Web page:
Commentary Magazine


Contentions

Verizon Strike Ends with Union Whimper

Verizon’s union employees are finally ending an ugly two-week strike after strong-arming the company into conceding…well, pretty much nothing. Verizon has agreed to extend the union workers’ current contracts indefinitely while it restarts negotiations with the union. But it didn’t agree to the demands that prompted the strike, such as taking an increase in health care costs off the table.

The International Brotherhood of Electrical Workers and Communications Workers of America tossed out some face-saving spin to their members:

CWA and IBEW leaders ended the strike after a 12-hour meeting where the company finally agreed to a bargaining process that will allow us to reach an agreement, not to put the same proposals back on the table over and over again or refuse to respond to union proposals.

The unions did not agree to any of the company’s concessionary demands to reach agreement. Instead, it was the solidarity we showed on the picket lines and the massive public support that lined up behind us that created the opportunity for progress.  We have tough issues to bargain and will press our demands for good jobs aggressively.

Right – so the union leaders walked out of negotiations with Verizon and forced their members to picket for weeks without pay just so they could head right back to the negotiating table, with no guarantee any of their major demands will be fulfilled. Way to go, Team Labor!

The left isn’t trying to hide its disappointment. At the American Prospect, Josh Eidelson writes the strike showed IBEW and CWA still have the organizing power, but lack the influence they once did:

The strike was an impressive show of large-scale solidarity. At best, it may have tempered the company’s ambitions to undo 50 years of contract improvements in these negotiations, but it didn’t take the largest worker concessions—including increased health-care costs—off the table. The limits of this strike are a painful reminder that, even if workers can protect their current contracts, Verizon has been winning its 16-year war to reduce their relevance.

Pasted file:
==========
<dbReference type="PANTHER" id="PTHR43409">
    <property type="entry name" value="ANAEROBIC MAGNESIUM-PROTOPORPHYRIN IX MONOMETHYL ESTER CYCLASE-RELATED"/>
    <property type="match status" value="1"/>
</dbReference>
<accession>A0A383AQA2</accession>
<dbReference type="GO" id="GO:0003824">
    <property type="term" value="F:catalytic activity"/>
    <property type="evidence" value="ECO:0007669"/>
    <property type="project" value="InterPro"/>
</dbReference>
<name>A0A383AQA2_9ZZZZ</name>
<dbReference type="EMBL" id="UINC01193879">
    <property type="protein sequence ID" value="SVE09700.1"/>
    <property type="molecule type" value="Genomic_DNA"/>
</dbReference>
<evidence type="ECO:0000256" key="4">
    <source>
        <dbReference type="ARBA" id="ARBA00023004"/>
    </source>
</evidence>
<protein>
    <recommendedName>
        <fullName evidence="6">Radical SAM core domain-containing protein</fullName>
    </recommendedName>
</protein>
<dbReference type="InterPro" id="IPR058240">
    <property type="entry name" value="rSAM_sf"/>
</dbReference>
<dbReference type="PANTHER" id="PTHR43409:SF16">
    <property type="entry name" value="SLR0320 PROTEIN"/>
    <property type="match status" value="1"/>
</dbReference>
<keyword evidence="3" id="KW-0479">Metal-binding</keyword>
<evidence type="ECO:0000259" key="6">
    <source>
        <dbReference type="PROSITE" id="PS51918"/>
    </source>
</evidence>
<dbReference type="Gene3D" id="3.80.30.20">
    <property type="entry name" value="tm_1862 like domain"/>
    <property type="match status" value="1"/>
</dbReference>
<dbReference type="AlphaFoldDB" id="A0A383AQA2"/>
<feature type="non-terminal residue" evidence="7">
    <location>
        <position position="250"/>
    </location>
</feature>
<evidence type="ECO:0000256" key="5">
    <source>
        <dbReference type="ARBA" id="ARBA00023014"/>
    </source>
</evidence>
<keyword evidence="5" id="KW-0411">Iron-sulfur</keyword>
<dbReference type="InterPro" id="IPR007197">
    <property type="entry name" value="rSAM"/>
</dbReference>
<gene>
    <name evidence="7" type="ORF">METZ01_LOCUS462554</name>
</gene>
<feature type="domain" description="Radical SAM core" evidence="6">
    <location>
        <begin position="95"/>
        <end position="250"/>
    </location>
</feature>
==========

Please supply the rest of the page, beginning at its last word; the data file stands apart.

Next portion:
Since the majority of Verizon’s unionized employees work in an increasingly anachronistic sector of the company – and Verizon’s closest competitors don’t have to deal with unions – Eidelson is right. And by conducting fruitless strikes like this one, union leaders don’t help their cause. Members simply won’t want to take the time, energy and financial risks that come with walking the picket line if the results aren’t worth it.

Also, in related news, the repercussions of the strike can’t be making the White House happy.



Join the discussion…

Are you a subscriber? Log in to comment »

Not a subscriber? Join the discussion today, subscribe to Commentary »





Pin It on Pinterest

Shares
Share This

Share This

Share this post with your friends!

Welcome to Commentary Magazine.
We hope you enjoy your visit.
As a visitor to our site, you are allowed 8 free articles this month.
This is your first of 8 free articles.

If you are already a digital subscriber, log in here »

Print subscriber? For free access to the website and iPad, register here »

To subscribe, click here to see our subscription offers »

Please note this is an advertisement skip this ad
Clearly, you have a passion for ideas.
Subscribe today for unlimited digital access to the publication that shapes the minds of the people who shape our world.
Get for just
YOU HAVE READ OF 8 FREE ARTICLES THIS MONTH.
FOR JUST
YOU HAVE READ OF 8 FREE ARTICLES THIS MONTH.
FOR JUST
Welcome to Commentary Magazine.
We hope you enjoy your visit.
As a visitor, you are allowed 8 free articles.
This is your first article.
You have read of 8 free articles this month.
YOU HAVE READ 8 OF 8
FREE ARTICLES THIS MONTH.
for full access to
CommentaryMagazine.com
INCLUDES FULL ACCESS TO:
Digital subscriber?
Print subscriber? Get free access »
Call to subscribe: 1-800-829-6270
You can also subscribe
on your computer at
CommentaryMagazine.com.
LOG IN WITH YOUR
COMMENTARY MAGAZINE ID
Don't have a CommentaryMagazine.com log in?
CREATE A COMMENTARY
LOG IN ID
Enter you email address and password below. A confirmation email will be sent to the email address that you provide.